By Robert Steeg

Those of us in southeast Louisiana are well able to empathize and understand what Houston is going through after Hurricane Harvey. Our own near miss with Hurricane Nate this year reminds us of the perils and pitfalls of tropical storms (as if we really need a reminder).

There are lessons for business people handling commercial real estate, too. The recent hurricanes serve as a reminder to check and make sure that your documents are completely up-to-date with various measures that anticipate the possibility of storms like these.

Here are some of the more important provisions.

Purchase and Sale Agreements

In purchase and sale agreements, it is very important to decide whether you want to include provisions that allow for an automatic extension of the closing date (or the due diligence deadline, or both) in the event of a storm. A hurricane or other tropical event may make it impossible for the buyer to complete due diligence, or may make it impossible for the buyer to close. If the contract does not cover this possibility, a buyer can find himself nevertheless facing the possibility of default if he does not close by the scheduled date.

If there will be an automatic extension of time, the parties need to specifically define the event that will trigger the extension. Will it be the declaration of a state of emergency? Will it be the mere presence of a tropical system in the Gulf of Mexico?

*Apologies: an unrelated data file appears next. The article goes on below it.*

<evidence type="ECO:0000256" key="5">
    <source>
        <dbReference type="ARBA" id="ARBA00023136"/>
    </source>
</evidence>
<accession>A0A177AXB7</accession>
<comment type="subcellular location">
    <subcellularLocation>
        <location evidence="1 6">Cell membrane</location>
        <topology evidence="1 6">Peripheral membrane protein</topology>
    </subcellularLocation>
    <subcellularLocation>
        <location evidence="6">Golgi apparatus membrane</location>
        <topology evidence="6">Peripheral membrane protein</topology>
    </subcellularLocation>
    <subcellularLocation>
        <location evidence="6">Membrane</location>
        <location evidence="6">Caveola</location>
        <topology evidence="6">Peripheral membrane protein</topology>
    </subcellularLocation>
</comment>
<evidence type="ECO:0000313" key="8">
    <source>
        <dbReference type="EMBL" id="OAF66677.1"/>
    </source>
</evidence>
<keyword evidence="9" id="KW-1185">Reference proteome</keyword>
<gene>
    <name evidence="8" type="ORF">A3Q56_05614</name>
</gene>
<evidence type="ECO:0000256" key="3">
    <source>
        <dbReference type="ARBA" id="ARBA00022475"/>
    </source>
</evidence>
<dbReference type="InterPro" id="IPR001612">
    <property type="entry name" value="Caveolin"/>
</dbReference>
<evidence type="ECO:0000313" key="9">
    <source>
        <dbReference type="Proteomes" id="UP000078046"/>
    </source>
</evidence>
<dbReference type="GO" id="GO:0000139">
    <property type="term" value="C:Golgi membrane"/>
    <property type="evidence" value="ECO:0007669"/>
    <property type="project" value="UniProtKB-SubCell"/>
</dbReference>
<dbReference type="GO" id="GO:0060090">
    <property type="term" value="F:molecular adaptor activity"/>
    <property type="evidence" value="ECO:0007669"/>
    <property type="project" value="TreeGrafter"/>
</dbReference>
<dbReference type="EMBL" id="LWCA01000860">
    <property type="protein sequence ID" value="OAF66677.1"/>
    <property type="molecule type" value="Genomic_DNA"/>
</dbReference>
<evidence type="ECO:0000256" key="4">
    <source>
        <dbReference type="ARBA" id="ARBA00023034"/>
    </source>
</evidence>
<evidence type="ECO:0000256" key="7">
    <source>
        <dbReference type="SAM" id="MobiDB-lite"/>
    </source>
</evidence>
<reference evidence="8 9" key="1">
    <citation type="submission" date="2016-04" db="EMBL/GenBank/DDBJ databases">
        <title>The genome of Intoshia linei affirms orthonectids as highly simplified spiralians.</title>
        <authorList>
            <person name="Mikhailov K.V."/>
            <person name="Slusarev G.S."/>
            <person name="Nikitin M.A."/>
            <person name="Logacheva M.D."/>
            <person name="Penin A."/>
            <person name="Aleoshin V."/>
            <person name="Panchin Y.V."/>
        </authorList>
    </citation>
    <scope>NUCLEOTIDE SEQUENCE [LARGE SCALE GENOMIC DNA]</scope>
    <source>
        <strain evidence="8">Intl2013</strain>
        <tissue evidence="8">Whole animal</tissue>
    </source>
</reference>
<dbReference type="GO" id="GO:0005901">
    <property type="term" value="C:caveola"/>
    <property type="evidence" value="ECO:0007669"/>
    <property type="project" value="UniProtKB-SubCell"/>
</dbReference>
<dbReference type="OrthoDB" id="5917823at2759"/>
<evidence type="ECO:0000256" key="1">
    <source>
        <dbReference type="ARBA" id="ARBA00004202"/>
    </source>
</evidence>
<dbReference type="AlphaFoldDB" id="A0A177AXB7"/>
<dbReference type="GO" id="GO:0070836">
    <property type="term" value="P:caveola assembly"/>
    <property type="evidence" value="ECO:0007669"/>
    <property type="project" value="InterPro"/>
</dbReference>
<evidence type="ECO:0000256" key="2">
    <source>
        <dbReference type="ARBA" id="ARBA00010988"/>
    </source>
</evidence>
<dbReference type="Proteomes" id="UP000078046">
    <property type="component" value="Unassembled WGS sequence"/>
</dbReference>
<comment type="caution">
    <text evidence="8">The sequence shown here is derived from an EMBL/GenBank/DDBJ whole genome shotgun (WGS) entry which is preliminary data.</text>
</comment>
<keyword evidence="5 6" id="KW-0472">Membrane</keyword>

A related issue is whether there will be an automatic extension of the closing if the buyer is prevented from obtaining property/casualty insurance because of the presence of a tropical system. The traditional point at which insurance becomes unavailable is when a storm enters the Gulf, but some insurers actually anticipate that event and stop issuing coverage a day or two earlier. The contract needs to state exactly when the buyer is entitled to delay the closing under these circumstances.


In leases, there are several traditional provisions under which a lease anticipates the possibility of a storm. First and foremost are the provisions concerning insurance. Make sure that your lease specifies who must procure and maintain the property/casualty insurance; the required limits of the insurance (full replacement value or some lesser amount?); and the specifics aspects of the coverages to be provided.

Next, the lease must carefully describe what happens in the case of damage from a storm. These are the provisions concerning casualty. Under what circumstances is the damage so extensive that one party or the other, or both, will have the right to terminate the lease? Will that be defined by the dollar amount required for restoration, or the length of time that the restoration will take? Most importantly, who will have the right to terminate? If termination is not exercised or is not available, what are the requirements for the restoration of the leased property? Who will perform the restoration? How quickly must it be completed? Will the rent abate during the period of rebuilding?